thank you sir, its working fine. but can you please explain it clearly interms of source directory and destination deirectory, because my source and destination files are at different locations, not at the same "/home/susee" path.

source dir: /home/susee/data
destination dir : /home/rhl/databkp

can you please explain the same with above dirs.

and going for other option
Code:
for dir in 1 2 3 4....
its very difficult for me becasue there are more than 300 possible files

thanks in advance
 
Old 09-12-2008, 01:45 AM   #11
chrism01
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Use 'seq' cmd to generate a sequential num list: http://tldp.org/LDP/abs/html/abs-guide.html#EX53
 
Old 09-12-2008, 01:45 AM   #12
Mr. C.
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It will be helpful to you if you understand how and when the shell expands the * wildcard.

When you create a command line such as:

Code:
ls /path/*/stuff
the shell replaces the * with all possible path components that exist under the directory /path and that also have a directory or file named stuff. This is done before the shell actually runs the command. So if the following existed:

/path/1/stuff
/path/2/stuff/anything
/path/3/stuff/morestuff

/path/4/nostuff

the shell would expand the * into only the first three items (marked in blue), but not the fourth item (marked in red). The command the shell would actually execute would be:

Code:
ls /path/1/stuff /path/2/stuff/anything /path/3/stuff/morestuff
The ls command sees 3 command line arguments. It never sees the * that you typed.

The for loop in jschiwal's response:

Code:
for dir in /home/susee/databkp/A/*/C/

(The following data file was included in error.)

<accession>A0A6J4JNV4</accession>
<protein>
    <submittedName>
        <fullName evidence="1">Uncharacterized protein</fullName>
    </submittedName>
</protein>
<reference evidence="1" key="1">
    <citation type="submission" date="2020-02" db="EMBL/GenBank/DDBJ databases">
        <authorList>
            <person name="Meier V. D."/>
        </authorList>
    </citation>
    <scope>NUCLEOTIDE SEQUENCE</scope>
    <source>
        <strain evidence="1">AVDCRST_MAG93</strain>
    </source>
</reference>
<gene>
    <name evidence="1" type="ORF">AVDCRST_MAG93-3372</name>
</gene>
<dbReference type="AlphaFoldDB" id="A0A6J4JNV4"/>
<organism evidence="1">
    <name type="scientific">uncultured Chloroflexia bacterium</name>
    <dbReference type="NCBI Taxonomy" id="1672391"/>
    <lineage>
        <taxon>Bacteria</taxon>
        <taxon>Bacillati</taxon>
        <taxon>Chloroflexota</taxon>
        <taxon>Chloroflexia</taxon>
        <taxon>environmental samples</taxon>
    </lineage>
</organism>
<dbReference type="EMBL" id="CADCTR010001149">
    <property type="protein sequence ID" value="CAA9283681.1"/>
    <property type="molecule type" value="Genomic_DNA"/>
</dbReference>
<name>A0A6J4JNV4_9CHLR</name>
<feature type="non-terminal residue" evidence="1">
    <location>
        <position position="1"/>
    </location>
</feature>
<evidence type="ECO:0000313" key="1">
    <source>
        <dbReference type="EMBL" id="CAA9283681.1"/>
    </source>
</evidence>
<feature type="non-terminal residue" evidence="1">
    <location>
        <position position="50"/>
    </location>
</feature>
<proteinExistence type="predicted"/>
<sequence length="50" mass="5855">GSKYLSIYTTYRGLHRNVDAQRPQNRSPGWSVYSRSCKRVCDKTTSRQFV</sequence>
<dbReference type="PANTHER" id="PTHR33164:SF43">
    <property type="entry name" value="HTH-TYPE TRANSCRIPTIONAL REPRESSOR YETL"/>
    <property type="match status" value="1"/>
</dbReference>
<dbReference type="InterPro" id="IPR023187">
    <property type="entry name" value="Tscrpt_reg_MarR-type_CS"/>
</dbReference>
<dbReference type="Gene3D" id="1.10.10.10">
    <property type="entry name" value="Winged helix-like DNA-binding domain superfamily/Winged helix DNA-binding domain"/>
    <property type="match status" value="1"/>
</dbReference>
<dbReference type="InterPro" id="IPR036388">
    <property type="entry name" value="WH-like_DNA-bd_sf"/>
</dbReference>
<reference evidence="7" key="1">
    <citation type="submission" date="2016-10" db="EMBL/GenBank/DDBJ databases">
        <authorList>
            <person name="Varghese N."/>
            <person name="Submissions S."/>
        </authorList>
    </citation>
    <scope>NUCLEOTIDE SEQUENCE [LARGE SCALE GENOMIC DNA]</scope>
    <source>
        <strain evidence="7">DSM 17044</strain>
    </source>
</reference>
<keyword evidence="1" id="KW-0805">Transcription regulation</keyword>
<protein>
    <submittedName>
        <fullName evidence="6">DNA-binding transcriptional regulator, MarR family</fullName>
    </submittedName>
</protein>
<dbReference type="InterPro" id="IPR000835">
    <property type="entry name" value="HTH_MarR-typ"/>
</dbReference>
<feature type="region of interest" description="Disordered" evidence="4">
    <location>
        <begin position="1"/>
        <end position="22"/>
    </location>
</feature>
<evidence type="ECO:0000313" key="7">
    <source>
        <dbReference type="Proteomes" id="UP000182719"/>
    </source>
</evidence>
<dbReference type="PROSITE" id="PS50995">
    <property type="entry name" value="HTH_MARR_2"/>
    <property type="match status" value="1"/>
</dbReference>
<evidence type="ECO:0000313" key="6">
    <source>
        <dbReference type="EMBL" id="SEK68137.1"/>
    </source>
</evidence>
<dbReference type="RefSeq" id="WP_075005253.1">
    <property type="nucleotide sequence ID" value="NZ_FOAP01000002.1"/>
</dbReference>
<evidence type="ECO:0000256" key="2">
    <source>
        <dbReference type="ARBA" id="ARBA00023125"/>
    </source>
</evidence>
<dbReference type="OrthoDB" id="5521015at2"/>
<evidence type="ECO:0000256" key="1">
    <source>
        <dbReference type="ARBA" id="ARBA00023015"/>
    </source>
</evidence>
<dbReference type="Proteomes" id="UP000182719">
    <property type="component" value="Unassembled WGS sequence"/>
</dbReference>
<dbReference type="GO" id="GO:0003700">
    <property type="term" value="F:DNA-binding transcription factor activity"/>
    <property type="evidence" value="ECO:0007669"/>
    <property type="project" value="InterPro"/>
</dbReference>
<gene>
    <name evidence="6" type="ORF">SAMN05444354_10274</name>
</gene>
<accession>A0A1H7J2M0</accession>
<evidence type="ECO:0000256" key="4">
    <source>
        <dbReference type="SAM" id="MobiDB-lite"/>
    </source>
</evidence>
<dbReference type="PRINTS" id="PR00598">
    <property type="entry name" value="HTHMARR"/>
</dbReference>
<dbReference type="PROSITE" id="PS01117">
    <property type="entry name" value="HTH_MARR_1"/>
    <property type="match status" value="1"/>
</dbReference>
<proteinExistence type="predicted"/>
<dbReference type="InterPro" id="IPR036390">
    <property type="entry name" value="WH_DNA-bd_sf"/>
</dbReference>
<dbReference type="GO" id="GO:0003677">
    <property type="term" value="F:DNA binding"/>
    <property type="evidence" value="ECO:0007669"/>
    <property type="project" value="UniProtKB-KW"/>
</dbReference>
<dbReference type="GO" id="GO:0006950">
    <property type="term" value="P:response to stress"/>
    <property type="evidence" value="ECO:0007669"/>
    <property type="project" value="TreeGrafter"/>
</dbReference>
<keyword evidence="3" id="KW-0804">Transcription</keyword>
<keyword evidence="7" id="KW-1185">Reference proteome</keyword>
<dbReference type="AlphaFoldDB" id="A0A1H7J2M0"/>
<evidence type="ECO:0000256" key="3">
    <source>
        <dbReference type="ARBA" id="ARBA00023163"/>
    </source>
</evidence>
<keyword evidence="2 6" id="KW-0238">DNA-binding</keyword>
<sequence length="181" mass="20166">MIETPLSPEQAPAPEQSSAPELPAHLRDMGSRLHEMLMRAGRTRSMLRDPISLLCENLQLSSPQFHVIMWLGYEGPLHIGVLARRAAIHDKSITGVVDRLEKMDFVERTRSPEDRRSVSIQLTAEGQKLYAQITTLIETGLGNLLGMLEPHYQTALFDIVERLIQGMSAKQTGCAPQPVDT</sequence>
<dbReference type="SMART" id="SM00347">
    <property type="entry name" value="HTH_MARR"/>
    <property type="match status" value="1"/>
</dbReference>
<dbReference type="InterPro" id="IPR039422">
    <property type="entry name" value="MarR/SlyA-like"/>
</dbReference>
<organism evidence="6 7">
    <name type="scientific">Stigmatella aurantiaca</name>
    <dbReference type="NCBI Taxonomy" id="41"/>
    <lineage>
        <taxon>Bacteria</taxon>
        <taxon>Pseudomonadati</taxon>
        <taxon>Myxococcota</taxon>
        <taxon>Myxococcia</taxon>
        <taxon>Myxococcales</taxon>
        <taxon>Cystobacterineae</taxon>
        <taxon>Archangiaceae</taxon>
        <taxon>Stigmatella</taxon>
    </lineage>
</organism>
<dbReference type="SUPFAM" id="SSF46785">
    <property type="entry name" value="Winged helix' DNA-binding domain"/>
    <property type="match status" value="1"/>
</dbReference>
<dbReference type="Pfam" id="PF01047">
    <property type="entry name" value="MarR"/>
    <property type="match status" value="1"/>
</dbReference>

works in exactly the same way; the shell expands the * wildcard, so (assuming the sub-directories named XXX, YYY, and ZZZ) the command is expanded (globbed) to become:

Code:
for dir in /home/susee/databkp/A/XXX/C/ /home/susee/databkp/A/YYY/C/ /home/susee/databkp/A/ZZZ/C/
Again, the for loop never sees the * wildcard.

The problem with your original find command is that you were providing the cp command with too many destination directories. Your command looked essentially like this:

Code:
cp source_files targetDir1 targetDir2 ... targetDirN
and cp only supports copying to a single target directory. To copy to multiple target directories, you must run the cp command multiple times, each time copying to one of your target directories.

This is where the loop comes in handy. You copy many source files into one directory, and do it again to the next, etc.

Now, your job is to explain what your source paths look like and what your target directories look like. This will help you see the pattern required to create a loop. The code provided to you assumes a simple pattern of names ranging from 1 to 4.

Last edited by Mr. C.; 09-12-2008 at 01:50 AM.
 
Old 09-12-2008, 02:38 AM   #13
nanda22
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Dear Mr C,
thanks lot for your outstanding explanation.

I've source files at /home/susee/data/network/station/channel/file1 file2 file3 file4......
and destination files at /home/rhl/databkp/network/station/channel/file1 file2 file3......

let us assume file4 is generated today, at the end of the day, i want to copy this file4 from source to destination dir.
The "network" is variable, which has values like... A, B, C ,D.... upto some 30
In each network we've it's corresponding station files... like network A contains, A1,A2,A3,A4
network B contains, B1,B2
network C contains, C1,C2,C3,C4,C5,C6

like this we've around 300 station files (from all networks)

channel type varies channel1, channel2, channel3 for every station.
in that everyday one new file comes.
so what i was tyring is, take backup of each file at the end of everyday.

i used "for loop" for network variable as it has only 30 values.
But Coudn't that go with station, bcoz it has aroud 300 values.

this is why i used wild character instead using name.

i hope u understood the problem.
 
Old 09-12-2008, 10:40 AM   #14
Mr. C.
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Let's step back a moment. Do you know about rsync ?
 
Old 09-12-2008, 11:12 PM   #15
nanda22
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no,i dont about this "rsync" command